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Friday May 23, 2008

Retirement takes a back seat

FOR Yeoh Loy Cheow, there is no such thing as “retirement” when it comes to imparting knowledge as a teacher.

The former Penang Chinese Girls High School senior principal took up the post of chief operating officer-cum-senior principal of Sri Pinang private schools after retiring from government service in 2005.

Last year, she founded the Penang Tenby International School, catering to the needs of Penangites as well as students from Indonesia, Taiwan, Thailand, South Korea and Japan.

Abdul Rahman having a word with the Tokoh Guru recipients.

“I just cannot see myself sitting still. I feel I can still contribute towards the country’s education scene,” she said at the state-level Teacher’s Day celebrations at Universiti Sains Malaysia (USM) engineering campus in Transkrian, Nibong Tebal, on Thursday.

Yeoh, who turns 59 on Monday, was among four retired teachers who received the state Tokoh Guru 2008 awards from Penang Yang di-Pertua Negri Tun Abdul Rahman Abbas.

Another recipient, S. Pakirisamy, 64, said he taught in Tamil schools for 46 years, including 10 years as a temporary teacher.

Teachers can dance and sing too!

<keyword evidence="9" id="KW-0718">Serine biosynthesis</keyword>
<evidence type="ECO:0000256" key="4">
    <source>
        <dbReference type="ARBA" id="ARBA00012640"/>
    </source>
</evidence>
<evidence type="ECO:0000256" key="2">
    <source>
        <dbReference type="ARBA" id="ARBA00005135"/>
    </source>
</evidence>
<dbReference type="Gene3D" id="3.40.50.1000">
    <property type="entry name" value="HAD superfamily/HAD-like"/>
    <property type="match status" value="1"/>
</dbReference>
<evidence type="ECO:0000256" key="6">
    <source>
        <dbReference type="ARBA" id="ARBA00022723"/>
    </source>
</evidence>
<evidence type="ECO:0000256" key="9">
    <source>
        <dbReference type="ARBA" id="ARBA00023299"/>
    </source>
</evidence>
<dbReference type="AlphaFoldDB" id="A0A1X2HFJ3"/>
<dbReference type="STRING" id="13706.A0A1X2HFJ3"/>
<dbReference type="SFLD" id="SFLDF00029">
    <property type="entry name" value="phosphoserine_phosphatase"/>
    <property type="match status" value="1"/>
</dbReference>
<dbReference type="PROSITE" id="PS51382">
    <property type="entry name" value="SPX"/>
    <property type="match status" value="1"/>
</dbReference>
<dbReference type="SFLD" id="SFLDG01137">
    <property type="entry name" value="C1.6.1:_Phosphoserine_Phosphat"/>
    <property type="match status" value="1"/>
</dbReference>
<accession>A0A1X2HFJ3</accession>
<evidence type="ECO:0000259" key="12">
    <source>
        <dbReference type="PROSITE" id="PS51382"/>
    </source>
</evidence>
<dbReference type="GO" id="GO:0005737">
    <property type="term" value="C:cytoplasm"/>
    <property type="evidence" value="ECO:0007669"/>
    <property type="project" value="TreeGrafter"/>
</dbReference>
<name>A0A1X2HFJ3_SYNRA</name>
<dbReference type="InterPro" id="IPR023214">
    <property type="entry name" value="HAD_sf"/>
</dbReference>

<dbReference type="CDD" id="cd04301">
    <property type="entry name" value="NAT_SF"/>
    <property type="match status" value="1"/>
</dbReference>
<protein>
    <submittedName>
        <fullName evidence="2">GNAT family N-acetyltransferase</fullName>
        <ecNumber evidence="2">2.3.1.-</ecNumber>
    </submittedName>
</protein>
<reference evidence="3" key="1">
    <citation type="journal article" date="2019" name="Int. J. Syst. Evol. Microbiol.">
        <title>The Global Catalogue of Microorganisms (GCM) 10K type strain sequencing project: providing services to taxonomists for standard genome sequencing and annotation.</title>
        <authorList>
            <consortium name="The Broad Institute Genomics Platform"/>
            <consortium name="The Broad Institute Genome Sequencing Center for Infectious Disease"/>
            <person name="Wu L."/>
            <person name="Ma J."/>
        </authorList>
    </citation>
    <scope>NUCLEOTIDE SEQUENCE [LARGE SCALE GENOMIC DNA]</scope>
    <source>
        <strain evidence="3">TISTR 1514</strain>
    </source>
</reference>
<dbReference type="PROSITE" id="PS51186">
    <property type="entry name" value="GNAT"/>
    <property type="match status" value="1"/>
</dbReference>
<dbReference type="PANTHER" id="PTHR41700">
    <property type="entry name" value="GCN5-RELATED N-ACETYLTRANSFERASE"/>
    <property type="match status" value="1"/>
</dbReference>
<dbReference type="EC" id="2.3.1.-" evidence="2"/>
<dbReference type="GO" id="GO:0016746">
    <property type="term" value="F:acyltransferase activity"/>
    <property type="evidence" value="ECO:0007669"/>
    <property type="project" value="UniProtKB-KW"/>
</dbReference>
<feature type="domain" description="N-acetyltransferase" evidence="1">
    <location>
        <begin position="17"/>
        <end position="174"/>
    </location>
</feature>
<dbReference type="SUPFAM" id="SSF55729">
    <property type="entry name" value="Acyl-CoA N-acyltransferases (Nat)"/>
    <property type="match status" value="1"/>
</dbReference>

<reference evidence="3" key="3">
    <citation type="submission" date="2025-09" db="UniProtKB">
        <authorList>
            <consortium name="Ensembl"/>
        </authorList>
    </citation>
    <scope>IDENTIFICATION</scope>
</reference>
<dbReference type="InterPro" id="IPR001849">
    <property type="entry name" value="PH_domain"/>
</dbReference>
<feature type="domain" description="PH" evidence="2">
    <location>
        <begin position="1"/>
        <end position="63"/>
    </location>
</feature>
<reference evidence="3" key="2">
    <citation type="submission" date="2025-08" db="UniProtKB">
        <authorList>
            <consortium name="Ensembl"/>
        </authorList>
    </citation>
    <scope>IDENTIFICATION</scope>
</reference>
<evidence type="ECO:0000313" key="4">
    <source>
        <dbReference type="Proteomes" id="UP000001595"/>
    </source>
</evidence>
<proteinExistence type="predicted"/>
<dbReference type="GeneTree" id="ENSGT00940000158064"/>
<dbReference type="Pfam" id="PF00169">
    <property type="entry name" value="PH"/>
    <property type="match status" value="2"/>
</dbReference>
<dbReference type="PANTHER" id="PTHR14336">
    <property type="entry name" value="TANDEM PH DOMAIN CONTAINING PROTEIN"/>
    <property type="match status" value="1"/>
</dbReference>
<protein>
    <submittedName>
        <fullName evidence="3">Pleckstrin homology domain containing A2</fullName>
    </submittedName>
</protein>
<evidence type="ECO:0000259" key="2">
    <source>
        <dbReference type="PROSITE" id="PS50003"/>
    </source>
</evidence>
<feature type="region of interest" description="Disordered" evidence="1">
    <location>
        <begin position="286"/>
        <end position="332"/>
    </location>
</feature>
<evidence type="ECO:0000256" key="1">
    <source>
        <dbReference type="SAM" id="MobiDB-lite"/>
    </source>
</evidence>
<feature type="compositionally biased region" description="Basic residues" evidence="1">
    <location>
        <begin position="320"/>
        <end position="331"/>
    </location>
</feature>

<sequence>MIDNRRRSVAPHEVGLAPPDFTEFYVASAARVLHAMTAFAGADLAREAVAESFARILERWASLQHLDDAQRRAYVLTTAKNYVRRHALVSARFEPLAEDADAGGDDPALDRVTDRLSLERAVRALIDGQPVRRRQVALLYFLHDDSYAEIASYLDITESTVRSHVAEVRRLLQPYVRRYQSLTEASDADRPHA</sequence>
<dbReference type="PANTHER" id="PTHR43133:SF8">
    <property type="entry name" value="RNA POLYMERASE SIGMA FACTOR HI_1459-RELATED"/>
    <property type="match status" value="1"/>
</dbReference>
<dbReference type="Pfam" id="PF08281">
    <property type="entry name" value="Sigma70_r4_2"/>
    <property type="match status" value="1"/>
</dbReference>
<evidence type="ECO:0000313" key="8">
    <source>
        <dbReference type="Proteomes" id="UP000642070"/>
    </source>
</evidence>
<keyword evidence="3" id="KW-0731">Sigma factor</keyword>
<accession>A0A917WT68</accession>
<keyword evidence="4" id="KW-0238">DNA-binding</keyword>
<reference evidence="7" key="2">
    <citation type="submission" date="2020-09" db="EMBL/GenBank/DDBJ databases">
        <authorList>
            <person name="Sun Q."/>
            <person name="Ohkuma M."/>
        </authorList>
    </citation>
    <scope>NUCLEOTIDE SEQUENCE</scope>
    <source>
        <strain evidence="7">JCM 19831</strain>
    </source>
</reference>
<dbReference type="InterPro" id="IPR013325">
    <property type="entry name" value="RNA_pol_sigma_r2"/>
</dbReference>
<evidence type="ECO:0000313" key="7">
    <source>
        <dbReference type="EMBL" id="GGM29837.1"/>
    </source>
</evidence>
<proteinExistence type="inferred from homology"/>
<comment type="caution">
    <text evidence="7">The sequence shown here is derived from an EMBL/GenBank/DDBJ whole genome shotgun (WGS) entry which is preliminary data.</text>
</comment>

“I had always wanted to become a teacher since I was young. I am glad that one of my four sons, Yogendran, has taken after me and now teaches in Miri,” he said.

Pakirisamy said between 2003 and 2007, he voluntarily taught Tamil Language and Moral lessons to 34 inmates at Pusat Serenti Karangan in Kulim.

Former state Scouts commissioner Chye Onn Teck, 67, who also received the award, said it was important for teachers to be involved in activities outside the classroom to develop a balanced personality.

“Teachers should identify an outdoor activity to gain necessary knowledge and experience to help nurture character-building, survivorship and good citizenry among their students,” he said.

We pledge: Teaching taking their oath at the celebrations.

The fourth recipient, Mohamed Salim Mohamed Said, 63, once active in the Scouts movement, had actively served as Peninsula Welfare Centre Council secretary from 2002 to 2007.

“Teachers, especially the younger ones, should be patient and not expect immediate returns in this profession.

“They should do their best for the love of the job,” he said, adding that he was a teacher for 34 years.

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